Hopefully, the sad case in Florida will prompt many Americans to spell out their wishes for their own medical care.
Amid the sadness and controversy of the Terri Schiavo case in Florida, there is at least one silver lining: The high-profile argument over whether to prolong the brain-damaged woman's life has prompted many useful discussions across the nation about issues related to death and dying.
The plight of Schiavo and the ongoing argument between her parents and her husband could have been avoided if Schiavo had clearly stated her desires about her treatment while she was still capable of doing so. A living will that spelled out what treatment she did and didn't want to prolong her life would have done the job. So would a durable power of attorney designating one individual to make medical decisions for her if she became unable to make those decisions herself.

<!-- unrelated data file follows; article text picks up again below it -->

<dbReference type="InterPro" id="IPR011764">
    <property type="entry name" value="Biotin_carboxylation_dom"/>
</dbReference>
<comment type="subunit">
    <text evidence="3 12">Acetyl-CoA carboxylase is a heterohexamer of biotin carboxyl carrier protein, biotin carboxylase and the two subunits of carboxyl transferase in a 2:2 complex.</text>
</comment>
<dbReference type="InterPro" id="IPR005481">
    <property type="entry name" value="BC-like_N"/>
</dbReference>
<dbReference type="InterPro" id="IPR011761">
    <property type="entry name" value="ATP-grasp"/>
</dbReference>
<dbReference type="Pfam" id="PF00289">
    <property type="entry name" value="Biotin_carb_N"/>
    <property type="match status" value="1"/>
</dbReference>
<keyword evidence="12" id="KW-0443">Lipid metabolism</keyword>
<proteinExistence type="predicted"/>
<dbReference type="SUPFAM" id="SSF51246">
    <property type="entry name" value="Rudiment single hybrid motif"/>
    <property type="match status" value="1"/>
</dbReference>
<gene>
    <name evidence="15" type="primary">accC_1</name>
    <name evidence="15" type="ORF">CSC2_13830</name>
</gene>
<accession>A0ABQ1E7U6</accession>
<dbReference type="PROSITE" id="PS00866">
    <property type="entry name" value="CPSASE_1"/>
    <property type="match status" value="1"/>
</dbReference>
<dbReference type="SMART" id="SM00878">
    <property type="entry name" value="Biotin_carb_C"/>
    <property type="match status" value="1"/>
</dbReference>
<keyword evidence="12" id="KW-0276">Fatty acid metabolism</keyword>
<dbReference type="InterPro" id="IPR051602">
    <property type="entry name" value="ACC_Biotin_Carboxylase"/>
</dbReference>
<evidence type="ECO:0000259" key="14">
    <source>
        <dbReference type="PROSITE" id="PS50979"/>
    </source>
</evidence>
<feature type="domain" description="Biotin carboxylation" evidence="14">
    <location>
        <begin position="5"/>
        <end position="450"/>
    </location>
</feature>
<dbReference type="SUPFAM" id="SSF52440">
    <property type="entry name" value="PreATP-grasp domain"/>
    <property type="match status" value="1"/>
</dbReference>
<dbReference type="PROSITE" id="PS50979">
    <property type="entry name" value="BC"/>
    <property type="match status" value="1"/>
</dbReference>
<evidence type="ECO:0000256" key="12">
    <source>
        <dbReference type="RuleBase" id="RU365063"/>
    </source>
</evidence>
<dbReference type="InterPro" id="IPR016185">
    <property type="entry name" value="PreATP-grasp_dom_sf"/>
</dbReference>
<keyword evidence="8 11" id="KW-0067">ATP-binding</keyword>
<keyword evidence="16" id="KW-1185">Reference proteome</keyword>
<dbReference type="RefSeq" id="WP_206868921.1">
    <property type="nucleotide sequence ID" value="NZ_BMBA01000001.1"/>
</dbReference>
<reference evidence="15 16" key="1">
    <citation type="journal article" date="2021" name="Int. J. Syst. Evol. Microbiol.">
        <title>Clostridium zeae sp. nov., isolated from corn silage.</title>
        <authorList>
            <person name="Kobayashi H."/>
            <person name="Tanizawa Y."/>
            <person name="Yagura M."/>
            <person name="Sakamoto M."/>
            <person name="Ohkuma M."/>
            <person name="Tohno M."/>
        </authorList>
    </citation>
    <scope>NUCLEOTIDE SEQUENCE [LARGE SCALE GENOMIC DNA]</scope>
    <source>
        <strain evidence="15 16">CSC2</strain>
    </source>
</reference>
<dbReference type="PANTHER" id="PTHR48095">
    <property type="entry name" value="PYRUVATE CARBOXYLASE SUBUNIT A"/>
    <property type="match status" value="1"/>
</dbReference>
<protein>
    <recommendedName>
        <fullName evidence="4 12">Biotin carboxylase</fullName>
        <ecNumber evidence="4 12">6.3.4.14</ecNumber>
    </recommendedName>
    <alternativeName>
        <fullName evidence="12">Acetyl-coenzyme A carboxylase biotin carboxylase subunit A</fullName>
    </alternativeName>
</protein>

Either document would have allowed the life-and-death decision to be made, as it should have been, in a private and respectful manner rather than becoming a national political spectacle that has little to do with Schiavo's own desires or best interests.
Many families find it difficult to discuss and formalize their wishes concerning their own illness and death. The Schiavo case illustrates how taking that step can prevent untold heartache for a family and ensure that the wishes of the patient are the key to whatever care decisions someone must make on his or her behalf.